This recent acquisition is in the nature of a historical document since it describes a countryside that, even in the Highlands, had disappeared before I was born. I count myself lucky to be able to remember a local farmer ploughing with horses, while one of the great treats of childhood was the arrival of the smith to shoe a horse, which he did using the equipment in the smithy that we owned (we bought the property with resident elderly blacksmith, who lived out his days brewing tea at the forge and chatting to his elderly cronies; we inherited the smithy cat, too). In Bridle Paths, my childhood hero, A.F. Tschiffely, set off in the early 1930s to ride round the rural byways of England and Wales. He made the journey with a bay mare Violet, "of no particular breed" who, coincidentally, since he borrowed her for the occasion, shared her name with his wife.

My admiration for Tschiffely began when I was about 10, and read his book A Tale of Two Horses. This recounted the story of his famous ride from Buenos Aires to Washington (1925-28), from the point of view of his two Criolla horses, Mancha and Gato. Pony-mad, I absorbed every word of their story in countless re-readings. So this later book was irresistible.

I said that it is a historical document – this is true not only in its depiction of Britain, but also in the author's opinions and writing style. His habit of surrounding with quotation marks anything "slangy" nearly drove me "mad", though happily he stopped doing it with "Violet's" name after the first chapter (possibly because he came up against the same punctuation difficulty that I have just done!) Anyway, "pub" is treated so throughout and, as he stayed in many, it was pretty irritating. The following passage is representative of his writing (both here and elsewhere):

Let poets write about balmy tropical breezes, waving palms, silvery moons and myriads of [sic] bright twinkling stars reflected on tropical seas with their phosphorescent flashes, in their fits and spasms of "inspiration," or owing to total ignorance of facts, omitting to glorify mosquitoes, gnats, sand-flies, suffocating heat, poisonous plants, fever and disease. Let them forge words and juggle with them, but give me the cool breezes and clear streams of temperate zones, fields of green and gold; the only paradises fit for gods, and the men who made them.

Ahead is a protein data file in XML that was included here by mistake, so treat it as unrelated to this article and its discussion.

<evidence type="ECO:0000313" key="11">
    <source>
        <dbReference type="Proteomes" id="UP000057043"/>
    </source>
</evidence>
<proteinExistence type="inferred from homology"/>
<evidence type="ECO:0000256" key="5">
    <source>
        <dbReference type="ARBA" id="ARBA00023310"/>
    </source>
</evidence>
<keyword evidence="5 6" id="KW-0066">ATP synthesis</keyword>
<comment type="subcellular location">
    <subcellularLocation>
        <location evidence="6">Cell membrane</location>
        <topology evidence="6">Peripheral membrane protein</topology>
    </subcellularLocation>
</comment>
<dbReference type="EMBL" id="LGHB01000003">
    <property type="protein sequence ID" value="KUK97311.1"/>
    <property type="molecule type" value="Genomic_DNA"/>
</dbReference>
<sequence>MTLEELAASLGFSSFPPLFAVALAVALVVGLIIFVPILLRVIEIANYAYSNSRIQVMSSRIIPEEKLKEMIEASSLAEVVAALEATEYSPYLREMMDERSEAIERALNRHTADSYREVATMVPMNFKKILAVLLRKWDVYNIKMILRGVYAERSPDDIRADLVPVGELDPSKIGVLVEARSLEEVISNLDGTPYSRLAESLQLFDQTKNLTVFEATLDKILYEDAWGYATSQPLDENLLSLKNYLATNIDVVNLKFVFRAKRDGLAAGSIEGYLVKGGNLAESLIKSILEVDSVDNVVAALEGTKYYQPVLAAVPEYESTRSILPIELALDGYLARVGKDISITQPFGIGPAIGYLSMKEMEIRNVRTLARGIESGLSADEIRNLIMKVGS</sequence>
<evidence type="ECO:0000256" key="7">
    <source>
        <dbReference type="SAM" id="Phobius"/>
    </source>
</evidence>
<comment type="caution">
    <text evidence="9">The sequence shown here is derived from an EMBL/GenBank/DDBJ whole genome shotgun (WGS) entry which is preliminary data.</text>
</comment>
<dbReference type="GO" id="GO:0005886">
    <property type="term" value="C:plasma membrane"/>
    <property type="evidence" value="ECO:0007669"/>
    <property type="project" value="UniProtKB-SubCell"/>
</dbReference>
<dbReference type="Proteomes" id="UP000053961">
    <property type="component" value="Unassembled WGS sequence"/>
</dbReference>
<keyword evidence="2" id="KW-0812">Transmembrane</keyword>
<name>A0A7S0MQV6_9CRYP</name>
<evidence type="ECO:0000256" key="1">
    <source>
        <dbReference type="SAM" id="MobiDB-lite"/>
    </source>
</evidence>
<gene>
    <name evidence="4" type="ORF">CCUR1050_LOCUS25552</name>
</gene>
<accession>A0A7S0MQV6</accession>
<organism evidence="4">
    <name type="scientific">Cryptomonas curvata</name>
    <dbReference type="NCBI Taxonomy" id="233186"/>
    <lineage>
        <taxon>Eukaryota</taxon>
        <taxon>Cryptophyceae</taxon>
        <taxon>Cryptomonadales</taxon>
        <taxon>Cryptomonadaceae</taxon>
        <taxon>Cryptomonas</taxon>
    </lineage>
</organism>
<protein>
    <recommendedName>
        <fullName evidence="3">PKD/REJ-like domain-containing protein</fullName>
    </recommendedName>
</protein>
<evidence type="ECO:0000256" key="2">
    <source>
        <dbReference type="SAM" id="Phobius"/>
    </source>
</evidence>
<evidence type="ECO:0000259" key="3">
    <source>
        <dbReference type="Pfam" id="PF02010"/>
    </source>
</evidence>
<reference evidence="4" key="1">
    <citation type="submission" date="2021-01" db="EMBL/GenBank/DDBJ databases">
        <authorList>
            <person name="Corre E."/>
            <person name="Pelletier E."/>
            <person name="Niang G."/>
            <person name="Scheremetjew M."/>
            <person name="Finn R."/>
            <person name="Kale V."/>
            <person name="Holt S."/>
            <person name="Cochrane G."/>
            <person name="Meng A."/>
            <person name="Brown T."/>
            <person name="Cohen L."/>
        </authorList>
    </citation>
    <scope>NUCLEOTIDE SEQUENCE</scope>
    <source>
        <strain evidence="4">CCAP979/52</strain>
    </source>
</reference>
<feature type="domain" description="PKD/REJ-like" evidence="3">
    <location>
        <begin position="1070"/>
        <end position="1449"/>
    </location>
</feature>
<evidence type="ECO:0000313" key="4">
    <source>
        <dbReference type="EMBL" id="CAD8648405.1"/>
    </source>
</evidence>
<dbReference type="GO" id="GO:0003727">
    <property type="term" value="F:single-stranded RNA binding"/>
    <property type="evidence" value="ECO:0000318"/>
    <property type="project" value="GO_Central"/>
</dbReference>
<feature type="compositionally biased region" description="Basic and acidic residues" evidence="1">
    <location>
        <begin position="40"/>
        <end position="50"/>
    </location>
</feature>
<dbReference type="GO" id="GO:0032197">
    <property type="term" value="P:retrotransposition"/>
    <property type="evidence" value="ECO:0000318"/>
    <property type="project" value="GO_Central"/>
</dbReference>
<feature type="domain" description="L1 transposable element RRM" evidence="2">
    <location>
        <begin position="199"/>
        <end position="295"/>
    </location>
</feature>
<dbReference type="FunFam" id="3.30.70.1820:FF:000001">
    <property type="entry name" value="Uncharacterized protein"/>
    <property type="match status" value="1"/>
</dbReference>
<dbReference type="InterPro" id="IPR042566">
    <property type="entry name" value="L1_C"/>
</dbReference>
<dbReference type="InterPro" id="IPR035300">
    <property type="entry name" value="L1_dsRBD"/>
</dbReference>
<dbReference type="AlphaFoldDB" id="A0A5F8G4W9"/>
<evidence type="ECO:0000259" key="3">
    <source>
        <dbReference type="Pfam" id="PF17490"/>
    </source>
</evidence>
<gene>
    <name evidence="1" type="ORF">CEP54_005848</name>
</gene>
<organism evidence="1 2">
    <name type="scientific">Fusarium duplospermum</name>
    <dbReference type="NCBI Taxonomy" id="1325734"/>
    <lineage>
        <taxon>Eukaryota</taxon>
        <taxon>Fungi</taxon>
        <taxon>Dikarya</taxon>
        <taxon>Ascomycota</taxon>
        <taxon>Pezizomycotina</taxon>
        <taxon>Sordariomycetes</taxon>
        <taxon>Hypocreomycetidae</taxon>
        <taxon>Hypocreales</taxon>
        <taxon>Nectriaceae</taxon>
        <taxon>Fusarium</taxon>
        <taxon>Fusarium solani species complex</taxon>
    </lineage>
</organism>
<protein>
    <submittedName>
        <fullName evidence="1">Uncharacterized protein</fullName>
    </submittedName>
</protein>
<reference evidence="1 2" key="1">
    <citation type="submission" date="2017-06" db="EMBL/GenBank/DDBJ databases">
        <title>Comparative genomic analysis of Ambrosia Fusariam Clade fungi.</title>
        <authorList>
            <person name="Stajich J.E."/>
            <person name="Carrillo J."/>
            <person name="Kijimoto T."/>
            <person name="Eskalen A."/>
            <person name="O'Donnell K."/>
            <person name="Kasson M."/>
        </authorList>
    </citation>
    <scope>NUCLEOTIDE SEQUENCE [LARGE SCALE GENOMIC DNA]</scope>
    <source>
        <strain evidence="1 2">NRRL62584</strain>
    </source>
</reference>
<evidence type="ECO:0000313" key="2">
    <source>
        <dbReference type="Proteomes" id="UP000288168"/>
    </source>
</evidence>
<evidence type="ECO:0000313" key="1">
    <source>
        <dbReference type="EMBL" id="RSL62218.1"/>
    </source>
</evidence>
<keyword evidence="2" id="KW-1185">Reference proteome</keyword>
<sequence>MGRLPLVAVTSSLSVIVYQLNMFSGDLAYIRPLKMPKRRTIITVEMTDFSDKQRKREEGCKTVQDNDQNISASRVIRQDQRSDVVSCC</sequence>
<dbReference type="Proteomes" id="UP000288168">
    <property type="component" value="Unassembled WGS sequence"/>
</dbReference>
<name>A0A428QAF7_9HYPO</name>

Actually, I can't argue, though I wouldn't express it quite like that. The photographs, incidentally, are wonderful – six tiny black-and-white images to some pages, showing virtually indistinguishable features of English countryside (my particular favourite is three bands of grey, indicating foreground, distance and sky, captioned The South Downs). There is an account of a local carnival in Evesham, attended by 'Char-à-bancs filled with thirsty people from the "Black Country"' and a considerable number of complaints about the increasing traffic on roads and through villages – Tschiffely was generally very conscious that England was undergoing rapid change. At times, though, he underestimates just how fast:

Here I must remark that if road engineers took the trouble to study the question carefully, a great deal of unnecessary animal suffering could be avoided if roads were built of suitable materials.

Thousands of horses are still hauling loads over roads throughout England. Since most of the pavement is very hard and slippery, the unfortunate animals' tasks have not only been made extremely difficult, but also a veritable torture.
I remembered, reading this book, that I had preferred A Tale of Two Horses to the book commonly published as Tschiffely's Ride, precisely because it focused on the horse's point of view; while commentary on human characteristics is ever-present, it is quirkier in its expression. I would have liked more about horses and the countryside in Bridle Paths, though there's a good passage on Fell Ponies – he would have been delighted to see the work of the Fell Pony Society in keeping the breed going today. In case his readers would care to emulate his journey, at the end of the book there is a list of the equipment he took, and an exhortation to pony clubs to produce maps of local bridleways and back roads. I don't know whether this was ever done, but a bit of googling tells me that there is an organisation which promotes long distance riding.

Bridle Paths was a diverting – and quick – read, and I thoroughly enjoyed the sense that I was renewing an acquaintance with an old friend. While I don't think such a dated piece of writing would be everyone's "cup of tea" (oh dear, sorry, I'll stop doing that now), I think visitors who return to this blog – and therefore must share some of my interests - might be amused.

Wednesday, 25 June 2008

All fluffed up